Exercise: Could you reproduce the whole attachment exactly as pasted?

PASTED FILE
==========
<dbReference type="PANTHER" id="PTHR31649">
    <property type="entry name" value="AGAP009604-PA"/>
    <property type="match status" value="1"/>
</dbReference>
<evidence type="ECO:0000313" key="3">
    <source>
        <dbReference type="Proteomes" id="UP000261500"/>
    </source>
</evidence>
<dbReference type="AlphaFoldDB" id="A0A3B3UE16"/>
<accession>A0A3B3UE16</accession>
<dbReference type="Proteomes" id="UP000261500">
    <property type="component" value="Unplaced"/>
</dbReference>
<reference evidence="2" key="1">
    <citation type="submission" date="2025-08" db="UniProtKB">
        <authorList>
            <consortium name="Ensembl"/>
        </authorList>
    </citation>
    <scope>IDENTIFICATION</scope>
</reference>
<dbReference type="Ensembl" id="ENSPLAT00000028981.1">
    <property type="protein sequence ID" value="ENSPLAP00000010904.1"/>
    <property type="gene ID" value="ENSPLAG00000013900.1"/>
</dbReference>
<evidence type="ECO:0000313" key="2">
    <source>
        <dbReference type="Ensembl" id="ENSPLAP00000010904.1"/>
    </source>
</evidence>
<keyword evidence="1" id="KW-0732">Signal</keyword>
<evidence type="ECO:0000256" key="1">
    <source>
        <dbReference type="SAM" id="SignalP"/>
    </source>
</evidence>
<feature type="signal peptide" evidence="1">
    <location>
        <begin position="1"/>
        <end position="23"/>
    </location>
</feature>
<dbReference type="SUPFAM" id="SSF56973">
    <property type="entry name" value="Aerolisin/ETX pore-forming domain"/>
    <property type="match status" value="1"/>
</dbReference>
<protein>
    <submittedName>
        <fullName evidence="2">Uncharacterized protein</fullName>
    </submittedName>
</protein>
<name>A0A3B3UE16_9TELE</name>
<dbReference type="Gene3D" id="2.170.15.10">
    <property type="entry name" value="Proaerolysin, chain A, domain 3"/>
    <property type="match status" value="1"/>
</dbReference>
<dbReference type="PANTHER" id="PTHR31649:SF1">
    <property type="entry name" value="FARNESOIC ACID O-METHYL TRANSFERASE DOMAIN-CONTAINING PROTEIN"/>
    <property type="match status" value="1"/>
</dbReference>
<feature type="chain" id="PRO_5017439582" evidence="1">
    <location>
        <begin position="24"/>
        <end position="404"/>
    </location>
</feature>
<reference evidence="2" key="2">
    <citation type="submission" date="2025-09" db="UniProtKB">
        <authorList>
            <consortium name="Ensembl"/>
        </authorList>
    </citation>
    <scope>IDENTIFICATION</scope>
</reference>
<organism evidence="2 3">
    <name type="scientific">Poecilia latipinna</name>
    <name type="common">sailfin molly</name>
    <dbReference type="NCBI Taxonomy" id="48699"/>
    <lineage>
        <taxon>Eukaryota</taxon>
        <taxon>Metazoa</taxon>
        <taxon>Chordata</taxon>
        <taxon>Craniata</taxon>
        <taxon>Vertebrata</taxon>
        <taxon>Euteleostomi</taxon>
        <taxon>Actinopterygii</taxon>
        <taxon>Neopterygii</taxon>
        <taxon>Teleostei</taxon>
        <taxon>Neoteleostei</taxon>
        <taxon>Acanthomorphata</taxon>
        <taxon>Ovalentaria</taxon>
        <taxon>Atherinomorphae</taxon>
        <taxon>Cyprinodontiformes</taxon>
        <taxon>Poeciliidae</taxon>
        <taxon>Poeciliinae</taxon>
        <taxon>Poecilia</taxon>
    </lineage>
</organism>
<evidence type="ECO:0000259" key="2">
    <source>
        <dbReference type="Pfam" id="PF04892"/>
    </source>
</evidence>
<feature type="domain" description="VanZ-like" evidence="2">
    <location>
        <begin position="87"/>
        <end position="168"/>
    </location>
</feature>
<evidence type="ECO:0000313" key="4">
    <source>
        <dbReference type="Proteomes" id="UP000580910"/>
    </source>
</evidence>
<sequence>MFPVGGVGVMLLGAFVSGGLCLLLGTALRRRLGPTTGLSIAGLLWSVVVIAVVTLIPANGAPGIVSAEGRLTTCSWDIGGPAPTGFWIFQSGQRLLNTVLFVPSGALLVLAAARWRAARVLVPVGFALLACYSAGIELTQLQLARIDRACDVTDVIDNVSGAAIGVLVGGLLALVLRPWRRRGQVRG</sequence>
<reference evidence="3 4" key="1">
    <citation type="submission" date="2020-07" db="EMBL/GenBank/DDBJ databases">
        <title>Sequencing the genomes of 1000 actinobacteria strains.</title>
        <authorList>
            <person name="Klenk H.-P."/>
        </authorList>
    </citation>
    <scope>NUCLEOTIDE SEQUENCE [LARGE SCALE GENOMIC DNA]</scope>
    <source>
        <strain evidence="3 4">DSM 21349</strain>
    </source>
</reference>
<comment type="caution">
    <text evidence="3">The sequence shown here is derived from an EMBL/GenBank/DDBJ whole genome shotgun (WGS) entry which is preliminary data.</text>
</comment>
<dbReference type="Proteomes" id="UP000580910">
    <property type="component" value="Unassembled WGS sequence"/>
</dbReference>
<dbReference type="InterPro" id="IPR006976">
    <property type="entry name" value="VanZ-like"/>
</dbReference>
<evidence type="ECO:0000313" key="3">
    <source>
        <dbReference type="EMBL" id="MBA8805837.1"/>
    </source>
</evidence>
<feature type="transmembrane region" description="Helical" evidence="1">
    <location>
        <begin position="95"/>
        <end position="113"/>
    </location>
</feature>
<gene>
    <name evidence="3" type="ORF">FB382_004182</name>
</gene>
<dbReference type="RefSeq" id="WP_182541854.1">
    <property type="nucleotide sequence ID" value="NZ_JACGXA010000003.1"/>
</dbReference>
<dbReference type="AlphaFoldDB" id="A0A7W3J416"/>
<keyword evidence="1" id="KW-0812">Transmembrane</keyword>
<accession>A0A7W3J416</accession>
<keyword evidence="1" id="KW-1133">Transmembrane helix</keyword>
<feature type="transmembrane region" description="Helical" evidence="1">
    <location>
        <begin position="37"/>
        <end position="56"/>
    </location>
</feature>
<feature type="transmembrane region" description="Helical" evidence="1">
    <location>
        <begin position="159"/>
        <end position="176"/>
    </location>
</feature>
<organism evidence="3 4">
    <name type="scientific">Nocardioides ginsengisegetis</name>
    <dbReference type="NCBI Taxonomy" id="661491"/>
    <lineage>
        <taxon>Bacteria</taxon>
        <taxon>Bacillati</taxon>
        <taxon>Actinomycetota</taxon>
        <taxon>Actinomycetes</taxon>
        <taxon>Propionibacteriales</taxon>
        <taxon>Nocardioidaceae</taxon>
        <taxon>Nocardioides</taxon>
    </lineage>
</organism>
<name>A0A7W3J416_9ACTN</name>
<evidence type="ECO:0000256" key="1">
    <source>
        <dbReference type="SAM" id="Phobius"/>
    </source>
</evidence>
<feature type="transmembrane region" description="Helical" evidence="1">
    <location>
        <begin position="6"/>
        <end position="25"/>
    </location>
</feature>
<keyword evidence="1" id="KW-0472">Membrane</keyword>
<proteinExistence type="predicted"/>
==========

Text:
<dbReference type="PANTHER" id="PTHR31649">
    <property type="entry name" value="AGAP009604-PA"/>
    <property type="match status" value="1"/>
</dbReference>
<evidence type="ECO:0000313" key="3">
    <source>
        <dbReference type="Proteomes" id="UP000261500"/>
    </source>
</evidence>
<dbReference type="AlphaFoldDB" id="A0A3B3UE16"/>
<accession>A0A3B3UE16</accession>
<dbReference type="Proteomes" id="UP000261500">
    <property type="component" value="Unplaced"/>
</dbReference>
<reference evidence="2" key="1">
    <citation type="submission" date="2025-08" db="UniProtKB">
        <authorList>
            <consortium name="Ensembl"/>
        </authorList>
    </citation>
    <scope>IDENTIFICATION</scope>
</reference>
<dbReference type="Ensembl" id="ENSPLAT00000028981.1">
    <property type="protein sequence ID" value="ENSPLAP00000010904.1"/>
    <property type="gene ID" value="ENSPLAG00000013900.1"/>
</dbReference>
<evidence type="ECO:0000313" key="2">
    <source>
        <dbReference type="Ensembl" id="ENSPLAP00000010904.1"/>
    </source>
</evidence>
<keyword evidence="1" id="KW-0732">Signal</keyword>
<evidence type="ECO:0000256" key="1">
    <source>
        <dbReference type="SAM" id="SignalP"/>
    </source>
</evidence>
<feature type="signal peptide" evidence="1">
    <location>
        <begin position="1"/>
        <end position="23"/>
    </location>
</feature>
<dbReference type="SUPFAM" id="SSF56973">
    <property type="entry name" value="Aerolisin/ETX pore-forming domain"/>
    <property type="match status" value="1"/>
</dbReference>
<protein>
    <submittedName>
        <fullName evidence="2">Uncharacterized protein</fullName>
    </submittedName>
</protein>
<name>A0A3B3UE16_9TELE</name>
<dbReference type="Gene3D" id="2.170.15.10">
    <property type="entry name" value="Proaerolysin, chain A, domain 3"/>
    <property type="match status" value="1"/>
</dbReference>
<dbReference type="PANTHER" id="PTHR31649:SF1">
    <property type="entry name" value="FARNESOIC ACID O-METHYL TRANSFERASE DOMAIN-CONTAINING PROTEIN"/>
    <property type="match status" value="1"/>
</dbReference>
<feature type="chain" id="PRO_5017439582" evidence="1">
    <location>
        <begin position="24"/>
        <end position="404"/>
    </location>
</feature>
<reference evidence="2" key="2">
    <citation type="submission" date="2025-09" db="UniProtKB">
        <authorList>
            <consortium name="Ensembl"/>
        </authorList>
    </citation>
    <scope>IDENTIFICATION</scope>
</reference>
<organism evidence="2 3">
    <name type="scientific">Poecilia latipinna</name>
    <name type="common">sailfin molly</name>
    <dbReference type="NCBI Taxonomy" id="48699"/>
    <lineage>
        <taxon>Eukaryota</taxon>
        <taxon>Metazoa</taxon>
        <taxon>Chordata</taxon>
        <taxon>Craniata</taxon>
        <taxon>Vertebrata</taxon>
        <taxon>Euteleostomi</taxon>
        <taxon>Actinopterygii</taxon>
        <taxon>Neopterygii</taxon>
        <taxon>Teleostei</taxon>
        <taxon>Neoteleostei</taxon>
        <taxon>Acanthomorphata</taxon>
        <taxon>Ovalentaria</taxon>
        <taxon>Atherinomorphae</taxon>
        <taxon>Cyprinodontiformes</taxon>
        <taxon>Poeciliidae</taxon>
        <taxon>Poeciliinae</taxon>
        <taxon>Poecilia</taxon>
    </lineage>
</organism>
<evidence type="ECO:0000259" key="2">
    <source>
        <dbReference type="Pfam" id="PF04892"/>
    </source>
</evidence>
<feature type="domain" description="VanZ-like" evidence="2">
    <location>
        <begin position="87"/>
        <end position="168"/>
    </location>
</feature>
<evidence type="ECO:0000313" key="4">
    <source>
        <dbReference type="Proteomes" id="UP000580910"/>
    </source>
</evidence>
<sequence>MFPVGGVGVMLLGAFVSGGLCLLLGTALRRRLGPTTGLSIAGLLWSVVVIAVVTLIPANGAPGIVSAEGRLTTCSWDIGGPAPTGFWIFQSGQRLLNTVLFVPSGALLVLAAARWRAARVLVPVGFALLACYSAGIELTQLQLARIDRACDVTDVIDNVSGAAIGVLVGGLLALVLRPWRRRGQVRG</sequence>
<reference evidence="3 4" key="1">
    <citation type="submission" date="2020-07" db="EMBL/GenBank/DDBJ databases">
        <title>Sequencing the genomes of 1000 actinobacteria strains.</title>
        <authorList>
            <person name="Klenk H.-P."/>
        </authorList>
    </citation>
    <scope>NUCLEOTIDE SEQUENCE [LARGE SCALE GENOMIC DNA]</scope>
    <source>
        <strain evidence="3 4">DSM 21349</strain>
    </source>
</reference>
<comment type="caution">
    <text evidence="3">The sequence shown here is derived from an EMBL/GenBank/DDBJ whole genome shotgun (WGS) entry which is preliminary data.</text>
</comment>
<dbReference type="Proteomes" id="UP000580910">
    <property type="component" value="Unassembled WGS sequence"/>
</dbReference>
<dbReference type="InterPro" id="IPR006976">
    <property type="entry name" value="VanZ-like"/>
</dbReference>
<evidence type="ECO:0000313" key="3">
    <source>
        <dbReference type="EMBL" id="MBA8805837.1"/>
    </source>
</evidence>
<feature type="transmembrane region" description="Helical" evidence="1">
    <location>
        <begin position="95"/>
        <end position="113"/>
    </location>
</feature>
<gene>
    <name evidence="3" type="ORF">FB382_004182</name>
</gene>
<dbReference type="RefSeq" id="WP_182541854.1">
    <property type="nucleotide sequence ID" value="NZ_JACGXA010000003.1"/>
</dbReference>
<dbReference type="AlphaFoldDB" id="A0A7W3J416"/>
<keyword evidence="1" id="KW-0812">Transmembrane</keyword>
<accession>A0A7W3J416</accession>
<keyword evidence="1" id="KW-1133">Transmembrane helix</keyword>
<feature type="transmembrane region" description="Helical" evidence="1">
    <location>
        <begin position="37"/>
        <end position="56"/>
    </location>
</feature>
<feature type="transmembrane region" description="Helical" evidence="1">
    <location>
        <begin position="159"/>
        <end position="176"/>
    </location>
</feature>
<organism evidence="3 4">
    <name type="scientific">Nocardioides ginsengisegetis</name>
    <dbReference type="NCBI Taxonomy" id="661491"/>
    <lineage>
        <taxon>Bacteria</taxon>
        <taxon>Bacillati</taxon>
        <taxon>Actinomycetota</taxon>
        <taxon>Actinomycetes</taxon>
        <taxon>Propionibacteriales</taxon>
        <taxon>Nocardioidaceae</taxon>
        <taxon>Nocardioides</taxon>
    </lineage>
</organism>
<name>A0A7W3J416_9ACTN</name>
<evidence type="ECO:0000256" key="1">
    <source>
        <dbReference type="SAM" id="Phobius"/>
    </source>
</evidence>
<feature type="transmembrane region" description="Helical" evidence="1">
    <location>
        <begin position="6"/>
        <end position="25"/>
    </location>
</feature>
<keyword evidence="1" id="KW-0472">Membrane</keyword>
<proteinExistence type="predicted"/>